The complete elimination of the workplace for a large segment of the population threatens to take with it certain key social benefits. People frequently meet their spouse in the workplace, and the majority of American workers also report relationships with their co-workers as the most satisfying part of their job.
If these work communities are to be entirely lost for a number of individuals, other types of communities will have to fill this void in order to circumvent a host of negative social ramifications.
The third and final role played by work that I will consider here, is that of work’s ability to provide structure to our daily lives. Whether we like it or not, our jobs are what force many of us out of bed in the morning, and they also are what we plan our vacations, holidays, and other personal commitments around. The standard 9-to-5 American workday provides a clear structure to many peoples’ lives, as it interjects at least a minimal amount of routine into one’s day. Since there are demonstrated mental health benefits to keeping a daily routine, there might be at least some reason to view the way work tends to structure our lives as a net positive. Of course, there are also downsides to the way in which work commitments can constrain us or stifle out the pursuit of other goods, with such concerns prompting a number of cultural movements, including ones to shorten the 9-to-5 workday. Despite these legitimate concerns about work structuring too much of our lives, the point still stands that humans tend to do best with some amount of daily structure and routine. If work responsibilities are to be completely wiped away for a sizable portion of the population, it is plausible that establishing other sources of structure will become necessary for the sake of many peoples’ mental health and ability to thrive on a daily basis.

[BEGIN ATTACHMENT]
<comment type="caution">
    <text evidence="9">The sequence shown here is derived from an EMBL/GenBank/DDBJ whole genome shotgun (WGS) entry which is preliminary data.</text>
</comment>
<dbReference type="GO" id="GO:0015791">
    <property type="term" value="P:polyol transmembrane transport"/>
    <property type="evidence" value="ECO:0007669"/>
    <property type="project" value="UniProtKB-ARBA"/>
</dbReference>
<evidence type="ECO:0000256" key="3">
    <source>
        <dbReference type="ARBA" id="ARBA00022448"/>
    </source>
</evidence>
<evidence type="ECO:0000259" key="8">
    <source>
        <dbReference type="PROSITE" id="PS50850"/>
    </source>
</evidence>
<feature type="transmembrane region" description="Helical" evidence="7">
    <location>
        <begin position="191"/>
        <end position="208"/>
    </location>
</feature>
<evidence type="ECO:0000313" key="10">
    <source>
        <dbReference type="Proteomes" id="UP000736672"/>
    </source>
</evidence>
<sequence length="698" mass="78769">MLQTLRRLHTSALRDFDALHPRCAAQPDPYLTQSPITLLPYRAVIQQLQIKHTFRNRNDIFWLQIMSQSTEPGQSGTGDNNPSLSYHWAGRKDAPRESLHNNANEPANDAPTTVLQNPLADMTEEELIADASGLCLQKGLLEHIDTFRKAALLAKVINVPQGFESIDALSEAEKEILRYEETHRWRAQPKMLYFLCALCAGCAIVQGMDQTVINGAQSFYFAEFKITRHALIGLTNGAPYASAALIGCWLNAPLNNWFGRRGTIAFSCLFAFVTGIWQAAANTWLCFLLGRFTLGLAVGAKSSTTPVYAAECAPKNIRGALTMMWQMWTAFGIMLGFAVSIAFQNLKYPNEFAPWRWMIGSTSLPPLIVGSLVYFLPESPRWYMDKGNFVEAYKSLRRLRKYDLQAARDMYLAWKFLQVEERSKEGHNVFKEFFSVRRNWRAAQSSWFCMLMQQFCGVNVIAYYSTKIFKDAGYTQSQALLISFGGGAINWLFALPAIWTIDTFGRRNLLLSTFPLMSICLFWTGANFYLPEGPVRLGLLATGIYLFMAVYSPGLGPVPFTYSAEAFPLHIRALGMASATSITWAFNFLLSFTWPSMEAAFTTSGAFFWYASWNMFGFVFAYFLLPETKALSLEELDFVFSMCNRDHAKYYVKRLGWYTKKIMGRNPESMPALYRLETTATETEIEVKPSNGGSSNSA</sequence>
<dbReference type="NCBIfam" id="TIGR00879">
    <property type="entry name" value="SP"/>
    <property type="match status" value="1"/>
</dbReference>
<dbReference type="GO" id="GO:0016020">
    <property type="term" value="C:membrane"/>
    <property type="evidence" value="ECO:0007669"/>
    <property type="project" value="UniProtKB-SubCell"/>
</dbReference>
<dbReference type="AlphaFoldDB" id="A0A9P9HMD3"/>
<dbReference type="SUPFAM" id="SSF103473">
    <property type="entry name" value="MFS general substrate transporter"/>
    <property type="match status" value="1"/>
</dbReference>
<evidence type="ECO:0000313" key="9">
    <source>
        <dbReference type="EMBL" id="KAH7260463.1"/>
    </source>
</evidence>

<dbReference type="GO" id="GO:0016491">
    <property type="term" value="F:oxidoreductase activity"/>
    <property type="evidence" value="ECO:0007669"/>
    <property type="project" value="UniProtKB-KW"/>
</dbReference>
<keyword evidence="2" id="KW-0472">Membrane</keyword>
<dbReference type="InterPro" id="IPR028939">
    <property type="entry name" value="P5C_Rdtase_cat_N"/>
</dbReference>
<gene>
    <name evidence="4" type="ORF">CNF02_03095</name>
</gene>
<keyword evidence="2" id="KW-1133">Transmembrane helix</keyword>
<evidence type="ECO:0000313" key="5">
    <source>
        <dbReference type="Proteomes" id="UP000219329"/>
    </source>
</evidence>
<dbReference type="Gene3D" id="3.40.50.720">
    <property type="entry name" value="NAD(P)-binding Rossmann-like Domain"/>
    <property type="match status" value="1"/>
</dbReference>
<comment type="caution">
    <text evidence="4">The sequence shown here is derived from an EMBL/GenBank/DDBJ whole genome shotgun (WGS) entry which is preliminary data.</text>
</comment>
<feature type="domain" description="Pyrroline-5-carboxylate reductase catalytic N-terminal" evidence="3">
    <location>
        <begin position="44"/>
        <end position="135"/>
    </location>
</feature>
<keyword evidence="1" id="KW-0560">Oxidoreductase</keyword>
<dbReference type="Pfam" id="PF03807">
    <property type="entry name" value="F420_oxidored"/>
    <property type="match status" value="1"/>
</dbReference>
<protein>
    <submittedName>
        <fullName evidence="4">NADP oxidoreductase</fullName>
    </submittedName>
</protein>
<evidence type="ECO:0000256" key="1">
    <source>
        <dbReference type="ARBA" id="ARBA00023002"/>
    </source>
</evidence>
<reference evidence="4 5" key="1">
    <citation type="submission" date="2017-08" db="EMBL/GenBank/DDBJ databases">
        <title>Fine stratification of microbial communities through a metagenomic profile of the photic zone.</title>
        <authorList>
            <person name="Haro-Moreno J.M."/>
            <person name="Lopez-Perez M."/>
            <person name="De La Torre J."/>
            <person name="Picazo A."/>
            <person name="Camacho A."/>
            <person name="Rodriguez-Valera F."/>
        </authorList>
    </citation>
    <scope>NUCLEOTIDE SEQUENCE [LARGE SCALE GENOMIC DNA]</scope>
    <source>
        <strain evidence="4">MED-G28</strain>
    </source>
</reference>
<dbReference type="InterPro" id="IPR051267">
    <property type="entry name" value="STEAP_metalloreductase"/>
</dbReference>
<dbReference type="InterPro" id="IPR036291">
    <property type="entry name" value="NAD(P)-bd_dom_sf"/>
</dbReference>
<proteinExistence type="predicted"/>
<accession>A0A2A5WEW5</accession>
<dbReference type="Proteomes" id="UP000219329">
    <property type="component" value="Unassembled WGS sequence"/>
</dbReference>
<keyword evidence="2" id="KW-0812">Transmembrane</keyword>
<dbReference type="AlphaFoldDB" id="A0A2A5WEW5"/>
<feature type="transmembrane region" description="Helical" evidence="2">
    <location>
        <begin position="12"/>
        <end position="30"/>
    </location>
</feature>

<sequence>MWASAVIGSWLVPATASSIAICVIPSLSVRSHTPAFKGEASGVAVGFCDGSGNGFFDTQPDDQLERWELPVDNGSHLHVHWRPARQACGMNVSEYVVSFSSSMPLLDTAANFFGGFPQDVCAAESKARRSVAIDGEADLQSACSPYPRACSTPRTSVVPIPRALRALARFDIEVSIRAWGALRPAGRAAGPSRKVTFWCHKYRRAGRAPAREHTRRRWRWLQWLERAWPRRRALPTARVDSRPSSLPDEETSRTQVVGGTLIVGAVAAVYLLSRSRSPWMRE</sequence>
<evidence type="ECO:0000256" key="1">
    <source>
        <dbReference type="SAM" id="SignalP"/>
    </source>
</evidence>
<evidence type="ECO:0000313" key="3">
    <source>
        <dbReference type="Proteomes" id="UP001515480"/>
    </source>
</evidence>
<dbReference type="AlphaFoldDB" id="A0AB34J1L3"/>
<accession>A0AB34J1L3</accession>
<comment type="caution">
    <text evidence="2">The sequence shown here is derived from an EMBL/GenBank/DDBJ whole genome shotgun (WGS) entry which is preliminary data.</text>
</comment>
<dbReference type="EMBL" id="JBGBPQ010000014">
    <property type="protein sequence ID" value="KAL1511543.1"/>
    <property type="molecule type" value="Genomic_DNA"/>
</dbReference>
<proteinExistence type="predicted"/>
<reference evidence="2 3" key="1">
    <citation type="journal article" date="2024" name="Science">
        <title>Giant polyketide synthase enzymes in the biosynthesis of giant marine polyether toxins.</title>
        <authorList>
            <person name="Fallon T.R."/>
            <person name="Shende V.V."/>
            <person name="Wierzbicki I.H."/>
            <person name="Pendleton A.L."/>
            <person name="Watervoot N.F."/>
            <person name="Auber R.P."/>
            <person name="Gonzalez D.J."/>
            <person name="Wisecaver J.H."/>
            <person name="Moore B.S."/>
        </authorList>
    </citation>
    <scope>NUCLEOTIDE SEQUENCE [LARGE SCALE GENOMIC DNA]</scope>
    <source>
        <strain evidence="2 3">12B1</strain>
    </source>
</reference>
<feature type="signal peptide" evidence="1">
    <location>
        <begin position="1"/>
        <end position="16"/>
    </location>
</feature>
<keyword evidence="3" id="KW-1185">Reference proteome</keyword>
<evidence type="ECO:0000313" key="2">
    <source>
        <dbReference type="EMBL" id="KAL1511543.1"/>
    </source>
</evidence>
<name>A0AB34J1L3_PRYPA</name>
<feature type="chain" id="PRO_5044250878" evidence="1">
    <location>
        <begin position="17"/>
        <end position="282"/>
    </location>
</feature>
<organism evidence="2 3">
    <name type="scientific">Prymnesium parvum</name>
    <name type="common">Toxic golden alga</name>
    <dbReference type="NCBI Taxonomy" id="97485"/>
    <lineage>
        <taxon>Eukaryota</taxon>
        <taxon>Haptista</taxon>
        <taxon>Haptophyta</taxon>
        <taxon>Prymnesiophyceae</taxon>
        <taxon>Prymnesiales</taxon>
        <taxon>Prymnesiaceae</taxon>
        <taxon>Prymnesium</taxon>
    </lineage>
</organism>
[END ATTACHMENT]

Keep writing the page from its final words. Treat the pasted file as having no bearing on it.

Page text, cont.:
Noting these trends towards a rapidly changing economy and employment landscape, valuable philosophical resources have sprung up in recent years to help us think better about the roles work does and should play in our lives. Such resources include 80,000 Hours and Notre Dame’s Ethics at Work project. Demand for these kinds of projects will only grow in the coming months and years, as speculation over the future impact of AI and other technologies on the nature and structure of the economy proliferates. The introduction of these advancements into the marketplace pushes us towards a deeper understanding of the role work plays in the experience of being human.
While work is about securing economic security, it is not only about securing economic security. Even if UBI turns out to be a politically and economically feasible solution to the impact of AI on the employment market, it can’t be the only fix we pursue to the problem of vanishing work. While monthly pay checks will help fill the economic void left by a collapsing employment market, it will do little to nothing to fill the other voids left by a lack of work. Thus, in addition to more research on the efficacy of instituting UBI, we should simultaneously pursue research into how to remedy the other inevitable societal impacts of a shrinking workforce.